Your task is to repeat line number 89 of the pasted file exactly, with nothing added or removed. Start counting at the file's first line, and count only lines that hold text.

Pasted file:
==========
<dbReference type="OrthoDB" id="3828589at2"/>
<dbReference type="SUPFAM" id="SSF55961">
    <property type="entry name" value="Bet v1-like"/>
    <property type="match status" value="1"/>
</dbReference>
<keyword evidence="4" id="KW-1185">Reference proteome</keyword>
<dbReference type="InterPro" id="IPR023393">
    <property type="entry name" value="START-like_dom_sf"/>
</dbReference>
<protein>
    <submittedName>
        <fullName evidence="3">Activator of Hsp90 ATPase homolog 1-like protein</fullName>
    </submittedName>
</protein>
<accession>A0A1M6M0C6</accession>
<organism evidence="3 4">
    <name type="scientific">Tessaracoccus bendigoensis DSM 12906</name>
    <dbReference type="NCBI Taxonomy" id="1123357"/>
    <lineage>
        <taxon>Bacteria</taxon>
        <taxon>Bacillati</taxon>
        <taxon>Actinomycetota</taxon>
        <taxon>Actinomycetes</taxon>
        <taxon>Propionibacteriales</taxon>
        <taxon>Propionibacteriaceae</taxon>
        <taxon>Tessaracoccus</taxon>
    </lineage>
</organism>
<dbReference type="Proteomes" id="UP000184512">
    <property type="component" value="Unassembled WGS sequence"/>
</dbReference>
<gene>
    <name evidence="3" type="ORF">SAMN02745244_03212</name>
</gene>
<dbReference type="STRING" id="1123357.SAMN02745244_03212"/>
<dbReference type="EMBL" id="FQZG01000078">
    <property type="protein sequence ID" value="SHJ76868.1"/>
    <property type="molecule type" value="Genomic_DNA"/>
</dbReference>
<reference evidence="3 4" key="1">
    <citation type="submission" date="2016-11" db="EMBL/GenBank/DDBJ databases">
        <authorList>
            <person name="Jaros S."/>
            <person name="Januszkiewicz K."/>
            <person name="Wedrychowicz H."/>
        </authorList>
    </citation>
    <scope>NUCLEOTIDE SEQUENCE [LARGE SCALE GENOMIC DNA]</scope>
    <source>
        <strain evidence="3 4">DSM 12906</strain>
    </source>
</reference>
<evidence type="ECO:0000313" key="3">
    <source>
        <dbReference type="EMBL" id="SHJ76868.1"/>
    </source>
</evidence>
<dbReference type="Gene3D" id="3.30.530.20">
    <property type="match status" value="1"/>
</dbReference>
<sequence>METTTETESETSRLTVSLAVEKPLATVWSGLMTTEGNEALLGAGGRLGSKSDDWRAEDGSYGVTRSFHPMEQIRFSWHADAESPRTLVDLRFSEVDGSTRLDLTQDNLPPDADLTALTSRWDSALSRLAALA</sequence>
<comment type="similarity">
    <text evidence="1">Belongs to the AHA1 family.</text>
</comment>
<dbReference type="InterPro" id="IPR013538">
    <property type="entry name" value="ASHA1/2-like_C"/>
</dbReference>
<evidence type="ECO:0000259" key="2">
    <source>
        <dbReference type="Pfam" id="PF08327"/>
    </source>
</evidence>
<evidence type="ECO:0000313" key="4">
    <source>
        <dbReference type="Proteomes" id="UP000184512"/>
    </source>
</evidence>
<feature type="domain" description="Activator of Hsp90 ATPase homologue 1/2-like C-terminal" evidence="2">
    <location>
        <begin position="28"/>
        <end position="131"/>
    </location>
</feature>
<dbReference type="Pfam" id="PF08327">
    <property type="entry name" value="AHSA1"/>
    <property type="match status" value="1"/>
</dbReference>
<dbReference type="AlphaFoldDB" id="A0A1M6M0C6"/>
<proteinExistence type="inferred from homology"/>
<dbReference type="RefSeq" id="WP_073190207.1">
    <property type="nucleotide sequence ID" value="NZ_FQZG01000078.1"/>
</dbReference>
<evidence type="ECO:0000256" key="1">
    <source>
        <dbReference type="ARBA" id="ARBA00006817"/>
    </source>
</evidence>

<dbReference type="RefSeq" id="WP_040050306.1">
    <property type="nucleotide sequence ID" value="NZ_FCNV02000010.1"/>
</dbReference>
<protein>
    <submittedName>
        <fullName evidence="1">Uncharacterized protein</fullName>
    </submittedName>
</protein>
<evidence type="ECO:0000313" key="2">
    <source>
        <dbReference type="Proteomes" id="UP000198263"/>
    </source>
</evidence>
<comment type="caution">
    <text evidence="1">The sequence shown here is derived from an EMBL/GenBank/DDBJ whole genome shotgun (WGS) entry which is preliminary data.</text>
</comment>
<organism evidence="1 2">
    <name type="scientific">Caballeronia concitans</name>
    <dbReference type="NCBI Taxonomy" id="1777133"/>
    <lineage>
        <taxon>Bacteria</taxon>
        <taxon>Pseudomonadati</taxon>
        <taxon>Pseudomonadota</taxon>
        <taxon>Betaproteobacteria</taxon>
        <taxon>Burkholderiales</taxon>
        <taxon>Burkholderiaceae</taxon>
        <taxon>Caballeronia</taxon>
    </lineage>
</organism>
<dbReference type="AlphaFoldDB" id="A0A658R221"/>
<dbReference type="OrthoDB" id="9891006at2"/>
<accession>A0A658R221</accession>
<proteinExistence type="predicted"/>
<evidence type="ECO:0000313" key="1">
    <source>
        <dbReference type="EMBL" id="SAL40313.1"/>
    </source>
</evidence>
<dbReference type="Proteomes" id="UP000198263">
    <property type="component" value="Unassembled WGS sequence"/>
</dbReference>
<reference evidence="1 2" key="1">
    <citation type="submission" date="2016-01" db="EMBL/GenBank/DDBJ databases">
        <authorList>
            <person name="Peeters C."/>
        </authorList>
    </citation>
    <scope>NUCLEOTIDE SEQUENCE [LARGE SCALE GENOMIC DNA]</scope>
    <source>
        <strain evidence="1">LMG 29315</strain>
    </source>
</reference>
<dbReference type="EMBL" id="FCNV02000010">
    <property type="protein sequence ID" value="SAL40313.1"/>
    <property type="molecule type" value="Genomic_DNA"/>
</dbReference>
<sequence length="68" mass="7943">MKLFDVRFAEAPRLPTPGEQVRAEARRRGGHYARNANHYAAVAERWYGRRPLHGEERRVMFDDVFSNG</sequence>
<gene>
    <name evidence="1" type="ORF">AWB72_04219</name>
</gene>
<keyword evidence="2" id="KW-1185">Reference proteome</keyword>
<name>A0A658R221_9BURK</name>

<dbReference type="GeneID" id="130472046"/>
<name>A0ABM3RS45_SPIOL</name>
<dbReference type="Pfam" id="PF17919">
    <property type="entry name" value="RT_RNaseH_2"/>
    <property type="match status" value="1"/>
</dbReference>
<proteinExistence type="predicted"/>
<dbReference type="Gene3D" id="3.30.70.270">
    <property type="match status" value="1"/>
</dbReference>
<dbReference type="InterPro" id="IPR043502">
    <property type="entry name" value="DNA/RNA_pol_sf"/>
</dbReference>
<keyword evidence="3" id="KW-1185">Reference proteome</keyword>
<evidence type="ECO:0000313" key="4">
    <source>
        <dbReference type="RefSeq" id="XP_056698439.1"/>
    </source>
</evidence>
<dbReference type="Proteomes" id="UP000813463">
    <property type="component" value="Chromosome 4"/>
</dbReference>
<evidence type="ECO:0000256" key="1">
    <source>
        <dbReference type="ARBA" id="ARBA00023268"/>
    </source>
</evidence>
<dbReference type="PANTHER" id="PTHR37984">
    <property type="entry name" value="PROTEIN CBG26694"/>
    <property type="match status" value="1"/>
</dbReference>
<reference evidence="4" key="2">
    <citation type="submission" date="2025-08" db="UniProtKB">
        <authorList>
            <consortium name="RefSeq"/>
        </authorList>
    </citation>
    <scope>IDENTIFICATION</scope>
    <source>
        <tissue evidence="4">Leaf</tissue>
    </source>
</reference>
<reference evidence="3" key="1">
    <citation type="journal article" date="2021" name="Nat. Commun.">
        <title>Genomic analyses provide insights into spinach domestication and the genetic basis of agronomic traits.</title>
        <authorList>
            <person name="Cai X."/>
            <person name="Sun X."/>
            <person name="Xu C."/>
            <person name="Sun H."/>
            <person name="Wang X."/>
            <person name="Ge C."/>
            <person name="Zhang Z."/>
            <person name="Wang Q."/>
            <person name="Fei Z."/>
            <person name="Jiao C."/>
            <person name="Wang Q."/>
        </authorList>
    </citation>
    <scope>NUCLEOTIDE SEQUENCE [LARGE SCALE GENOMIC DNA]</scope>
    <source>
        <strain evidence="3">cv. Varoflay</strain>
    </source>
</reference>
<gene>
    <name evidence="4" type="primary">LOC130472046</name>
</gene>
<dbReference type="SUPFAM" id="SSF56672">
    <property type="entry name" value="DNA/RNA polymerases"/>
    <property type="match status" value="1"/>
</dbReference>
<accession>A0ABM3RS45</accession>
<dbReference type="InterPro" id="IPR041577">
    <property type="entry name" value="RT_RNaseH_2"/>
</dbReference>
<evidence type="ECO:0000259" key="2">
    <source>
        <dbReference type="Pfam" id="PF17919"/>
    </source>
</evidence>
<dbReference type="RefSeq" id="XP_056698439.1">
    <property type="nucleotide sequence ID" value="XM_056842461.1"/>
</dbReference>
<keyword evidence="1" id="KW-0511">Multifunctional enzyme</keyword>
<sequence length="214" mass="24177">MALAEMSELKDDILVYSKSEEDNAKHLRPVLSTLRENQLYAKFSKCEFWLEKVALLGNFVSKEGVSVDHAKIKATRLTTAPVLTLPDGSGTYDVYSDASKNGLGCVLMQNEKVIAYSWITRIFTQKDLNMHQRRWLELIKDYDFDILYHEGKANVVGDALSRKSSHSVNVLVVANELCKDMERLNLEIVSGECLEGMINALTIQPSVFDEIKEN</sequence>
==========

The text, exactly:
<proteinExistence type="inferred from homology"/>